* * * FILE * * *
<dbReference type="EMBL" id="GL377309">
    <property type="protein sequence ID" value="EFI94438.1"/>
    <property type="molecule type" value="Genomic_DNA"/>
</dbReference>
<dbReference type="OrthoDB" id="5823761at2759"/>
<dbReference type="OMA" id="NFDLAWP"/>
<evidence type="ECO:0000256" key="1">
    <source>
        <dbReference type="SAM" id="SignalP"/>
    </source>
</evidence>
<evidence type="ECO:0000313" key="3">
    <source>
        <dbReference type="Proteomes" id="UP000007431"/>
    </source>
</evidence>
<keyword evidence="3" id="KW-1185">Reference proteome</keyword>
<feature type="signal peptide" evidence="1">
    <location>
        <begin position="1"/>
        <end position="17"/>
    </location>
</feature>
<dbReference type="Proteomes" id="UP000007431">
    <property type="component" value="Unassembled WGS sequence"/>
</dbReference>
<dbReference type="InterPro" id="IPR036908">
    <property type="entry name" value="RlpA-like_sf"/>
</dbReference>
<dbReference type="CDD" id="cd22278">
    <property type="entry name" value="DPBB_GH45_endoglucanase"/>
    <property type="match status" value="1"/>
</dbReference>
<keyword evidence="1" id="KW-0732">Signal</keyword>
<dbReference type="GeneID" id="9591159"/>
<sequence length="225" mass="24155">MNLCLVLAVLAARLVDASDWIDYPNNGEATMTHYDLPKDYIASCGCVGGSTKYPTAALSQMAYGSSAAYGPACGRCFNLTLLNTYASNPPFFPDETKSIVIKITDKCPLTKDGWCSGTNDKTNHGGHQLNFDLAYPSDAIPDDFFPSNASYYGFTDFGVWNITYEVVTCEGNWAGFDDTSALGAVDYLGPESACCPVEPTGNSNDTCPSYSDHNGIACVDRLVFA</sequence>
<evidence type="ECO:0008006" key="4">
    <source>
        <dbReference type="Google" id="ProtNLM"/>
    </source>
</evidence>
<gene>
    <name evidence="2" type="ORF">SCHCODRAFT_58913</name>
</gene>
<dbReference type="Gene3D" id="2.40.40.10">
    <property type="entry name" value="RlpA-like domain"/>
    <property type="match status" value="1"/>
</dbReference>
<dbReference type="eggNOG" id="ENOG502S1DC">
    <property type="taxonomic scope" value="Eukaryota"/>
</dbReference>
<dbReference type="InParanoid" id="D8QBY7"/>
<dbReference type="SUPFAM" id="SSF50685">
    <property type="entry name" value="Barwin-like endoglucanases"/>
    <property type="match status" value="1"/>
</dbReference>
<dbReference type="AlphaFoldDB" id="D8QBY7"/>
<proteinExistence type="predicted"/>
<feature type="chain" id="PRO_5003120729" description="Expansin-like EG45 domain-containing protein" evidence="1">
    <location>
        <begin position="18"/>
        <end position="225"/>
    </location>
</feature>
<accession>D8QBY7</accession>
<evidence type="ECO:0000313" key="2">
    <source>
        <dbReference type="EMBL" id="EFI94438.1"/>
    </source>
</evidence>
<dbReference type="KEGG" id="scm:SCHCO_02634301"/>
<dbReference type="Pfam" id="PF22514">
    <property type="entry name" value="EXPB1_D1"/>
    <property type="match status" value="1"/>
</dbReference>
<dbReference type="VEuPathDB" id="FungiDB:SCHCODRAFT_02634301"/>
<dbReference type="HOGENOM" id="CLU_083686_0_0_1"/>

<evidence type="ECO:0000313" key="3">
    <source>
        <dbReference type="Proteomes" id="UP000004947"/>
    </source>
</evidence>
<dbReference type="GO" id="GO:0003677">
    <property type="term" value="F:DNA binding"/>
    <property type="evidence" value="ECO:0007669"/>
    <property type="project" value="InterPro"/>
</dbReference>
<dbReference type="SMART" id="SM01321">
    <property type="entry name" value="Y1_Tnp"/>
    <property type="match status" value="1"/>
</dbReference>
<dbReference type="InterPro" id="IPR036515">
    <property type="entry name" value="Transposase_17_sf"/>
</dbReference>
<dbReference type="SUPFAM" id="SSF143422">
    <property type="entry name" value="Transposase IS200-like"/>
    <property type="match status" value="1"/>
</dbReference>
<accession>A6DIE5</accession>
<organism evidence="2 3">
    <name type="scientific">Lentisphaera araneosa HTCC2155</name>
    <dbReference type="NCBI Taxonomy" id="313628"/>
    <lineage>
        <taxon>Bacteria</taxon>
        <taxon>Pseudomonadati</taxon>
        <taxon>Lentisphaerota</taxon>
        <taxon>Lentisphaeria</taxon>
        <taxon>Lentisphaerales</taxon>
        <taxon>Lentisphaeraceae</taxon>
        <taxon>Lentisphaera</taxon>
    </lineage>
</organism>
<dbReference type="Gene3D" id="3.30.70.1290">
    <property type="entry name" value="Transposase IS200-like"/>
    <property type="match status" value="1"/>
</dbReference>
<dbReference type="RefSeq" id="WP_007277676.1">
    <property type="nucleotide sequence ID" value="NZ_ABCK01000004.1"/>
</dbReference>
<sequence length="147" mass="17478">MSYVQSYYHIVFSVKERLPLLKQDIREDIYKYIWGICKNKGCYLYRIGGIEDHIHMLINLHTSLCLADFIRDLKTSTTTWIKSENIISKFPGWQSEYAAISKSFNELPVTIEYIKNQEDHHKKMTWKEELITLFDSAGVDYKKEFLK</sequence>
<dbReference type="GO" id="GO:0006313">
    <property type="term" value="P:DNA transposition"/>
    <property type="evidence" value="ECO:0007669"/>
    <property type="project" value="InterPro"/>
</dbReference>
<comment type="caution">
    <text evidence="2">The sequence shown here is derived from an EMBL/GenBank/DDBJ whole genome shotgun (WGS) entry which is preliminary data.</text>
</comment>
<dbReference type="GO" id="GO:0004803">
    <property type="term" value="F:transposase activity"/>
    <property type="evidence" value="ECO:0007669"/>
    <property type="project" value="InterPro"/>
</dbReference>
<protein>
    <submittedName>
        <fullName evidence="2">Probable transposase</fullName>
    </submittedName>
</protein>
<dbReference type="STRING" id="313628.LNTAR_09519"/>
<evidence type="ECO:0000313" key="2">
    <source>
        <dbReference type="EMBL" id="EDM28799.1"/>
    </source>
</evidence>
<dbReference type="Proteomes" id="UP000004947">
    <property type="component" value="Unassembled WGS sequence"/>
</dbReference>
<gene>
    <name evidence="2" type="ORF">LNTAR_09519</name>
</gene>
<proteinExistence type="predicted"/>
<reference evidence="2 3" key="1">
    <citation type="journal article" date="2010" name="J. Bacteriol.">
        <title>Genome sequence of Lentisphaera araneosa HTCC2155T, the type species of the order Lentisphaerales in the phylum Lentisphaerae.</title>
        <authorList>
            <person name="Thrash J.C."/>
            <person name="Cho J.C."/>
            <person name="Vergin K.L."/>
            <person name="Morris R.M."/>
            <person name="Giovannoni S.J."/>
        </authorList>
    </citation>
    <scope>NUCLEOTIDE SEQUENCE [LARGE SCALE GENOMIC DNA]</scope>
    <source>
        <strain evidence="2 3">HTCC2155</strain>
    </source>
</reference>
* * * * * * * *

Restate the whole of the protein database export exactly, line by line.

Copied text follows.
<dbReference type="EMBL" id="GL377309">
    <property type="protein sequence ID" value="EFI94438.1"/>
    <property type="molecule type" value="Genomic_DNA"/>
</dbReference>
<dbReference type="OrthoDB" id="5823761at2759"/>
<dbReference type="OMA" id="NFDLAWP"/>
<evidence type="ECO:0000256" key="1">
    <source>
        <dbReference type="SAM" id="SignalP"/>
    </source>
</evidence>
<evidence type="ECO:0000313" key="3">
    <source>
        <dbReference type="Proteomes" id="UP000007431"/>
    </source>
</evidence>
<keyword evidence="3" id="KW-1185">Reference proteome</keyword>
<feature type="signal peptide" evidence="1">
    <location>
        <begin position="1"/>
        <end position="17"/>
    </location>
</feature>
<dbReference type="Proteomes" id="UP000007431">
    <property type="component" value="Unassembled WGS sequence"/>
</dbReference>
<dbReference type="InterPro" id="IPR036908">
    <property type="entry name" value="RlpA-like_sf"/>
</dbReference>
<dbReference type="CDD" id="cd22278">
    <property type="entry name" value="DPBB_GH45_endoglucanase"/>
    <property type="match status" value="1"/>
</dbReference>
<keyword evidence="1" id="KW-0732">Signal</keyword>
<dbReference type="GeneID" id="9591159"/>
<sequence length="225" mass="24155">MNLCLVLAVLAARLVDASDWIDYPNNGEATMTHYDLPKDYIASCGCVGGSTKYPTAALSQMAYGSSAAYGPACGRCFNLTLLNTYASNPPFFPDETKSIVIKITDKCPLTKDGWCSGTNDKTNHGGHQLNFDLAYPSDAIPDDFFPSNASYYGFTDFGVWNITYEVVTCEGNWAGFDDTSALGAVDYLGPESACCPVEPTGNSNDTCPSYSDHNGIACVDRLVFA</sequence>
<evidence type="ECO:0008006" key="4">
    <source>
        <dbReference type="Google" id="ProtNLM"/>
    </source>
</evidence>
<gene>
    <name evidence="2" type="ORF">SCHCODRAFT_58913</name>
</gene>
<dbReference type="Gene3D" id="2.40.40.10">
    <property type="entry name" value="RlpA-like domain"/>
    <property type="match status" value="1"/>
</dbReference>
<dbReference type="eggNOG" id="ENOG502S1DC">
    <property type="taxonomic scope" value="Eukaryota"/>
</dbReference>
<dbReference type="InParanoid" id="D8QBY7"/>
<dbReference type="SUPFAM" id="SSF50685">
    <property type="entry name" value="Barwin-like endoglucanases"/>
    <property type="match status" value="1"/>
</dbReference>
<dbReference type="AlphaFoldDB" id="D8QBY7"/>
<proteinExistence type="predicted"/>
<feature type="chain" id="PRO_5003120729" description="Expansin-like EG45 domain-containing protein" evidence="1">
    <location>
        <begin position="18"/>
        <end position="225"/>
    </location>
</feature>
<accession>D8QBY7</accession>
<evidence type="ECO:0000313" key="2">
    <source>
        <dbReference type="EMBL" id="EFI94438.1"/>
    </source>
</evidence>
<dbReference type="KEGG" id="scm:SCHCO_02634301"/>
<dbReference type="Pfam" id="PF22514">
    <property type="entry name" value="EXPB1_D1"/>
    <property type="match status" value="1"/>
</dbReference>
<dbReference type="VEuPathDB" id="FungiDB:SCHCODRAFT_02634301"/>
<dbReference type="HOGENOM" id="CLU_083686_0_0_1"/>

<evidence type="ECO:0000313" key="3">
    <source>
        <dbReference type="Proteomes" id="UP000004947"/>
    </source>
</evidence>
<dbReference type="GO" id="GO:0003677">
    <property type="term" value="F:DNA binding"/>
    <property type="evidence" value="ECO:0007669"/>
    <property type="project" value="InterPro"/>
</dbReference>
<dbReference type="SMART" id="SM01321">
    <property type="entry name" value="Y1_Tnp"/>
    <property type="match status" value="1"/>
</dbReference>
<dbReference type="InterPro" id="IPR036515">
    <property type="entry name" value="Transposase_17_sf"/>
</dbReference>
<dbReference type="SUPFAM" id="SSF143422">
    <property type="entry name" value="Transposase IS200-like"/>
    <property type="match status" value="1"/>
</dbReference>
<accession>A6DIE5</accession>
<organism evidence="2 3">
    <name type="scientific">Lentisphaera araneosa HTCC2155</name>
    <dbReference type="NCBI Taxonomy" id="313628"/>
    <lineage>
        <taxon>Bacteria</taxon>
        <taxon>Pseudomonadati</taxon>
        <taxon>Lentisphaerota</taxon>
        <taxon>Lentisphaeria</taxon>
        <taxon>Lentisphaerales</taxon>
        <taxon>Lentisphaeraceae</taxon>
        <taxon>Lentisphaera</taxon>
    </lineage>
</organism>
<dbReference type="Gene3D" id="3.30.70.1290">
    <property type="entry name" value="Transposase IS200-like"/>
    <property type="match status" value="1"/>
</dbReference>
<dbReference type="RefSeq" id="WP_007277676.1">
    <property type="nucleotide sequence ID" value="NZ_ABCK01000004.1"/>
</dbReference>
<sequence length="147" mass="17478">MSYVQSYYHIVFSVKERLPLLKQDIREDIYKYIWGICKNKGCYLYRIGGIEDHIHMLINLHTSLCLADFIRDLKTSTTTWIKSENIISKFPGWQSEYAAISKSFNELPVTIEYIKNQEDHHKKMTWKEELITLFDSAGVDYKKEFLK</sequence>
<dbReference type="GO" id="GO:0006313">
    <property type="term" value="P:DNA transposition"/>
    <property type="evidence" value="ECO:0007669"/>
    <property type="project" value="InterPro"/>
</dbReference>
<comment type="caution">
    <text evidence="2">The sequence shown here is derived from an EMBL/GenBank/DDBJ whole genome shotgun (WGS) entry which is preliminary data.</text>
</comment>
<dbReference type="GO" id="GO:0004803">
    <property type="term" value="F:transposase activity"/>
    <property type="evidence" value="ECO:0007669"/>
    <property type="project" value="InterPro"/>
</dbReference>
<protein>
    <submittedName>
        <fullName evidence="2">Probable transposase</fullName>
    </submittedName>
</protein>
<dbReference type="STRING" id="313628.LNTAR_09519"/>
<evidence type="ECO:0000313" key="2">
    <source>
        <dbReference type="EMBL" id="EDM28799.1"/>
    </source>
</evidence>
<dbReference type="Proteomes" id="UP000004947">
    <property type="component" value="Unassembled WGS sequence"/>
</dbReference>
<gene>
    <name evidence="2" type="ORF">LNTAR_09519</name>
</gene>
<proteinExistence type="predicted"/>
<reference evidence="2 3" key="1">
    <citation type="journal article" date="2010" name="J. Bacteriol.">
        <title>Genome sequence of Lentisphaera araneosa HTCC2155T, the type species of the order Lentisphaerales in the phylum Lentisphaerae.</title>
        <authorList>
            <person name="Thrash J.C."/>
            <person name="Cho J.C."/>
            <person name="Vergin K.L."/>
            <person name="Morris R.M."/>
            <person name="Giovannoni S.J."/>
        </authorList>
    </citation>
    <scope>NUCLEOTIDE SEQUENCE [LARGE SCALE GENOMIC DNA]</scope>
    <source>
        <strain evidence="2 3">HTCC2155</strain>
    </source>
</reference>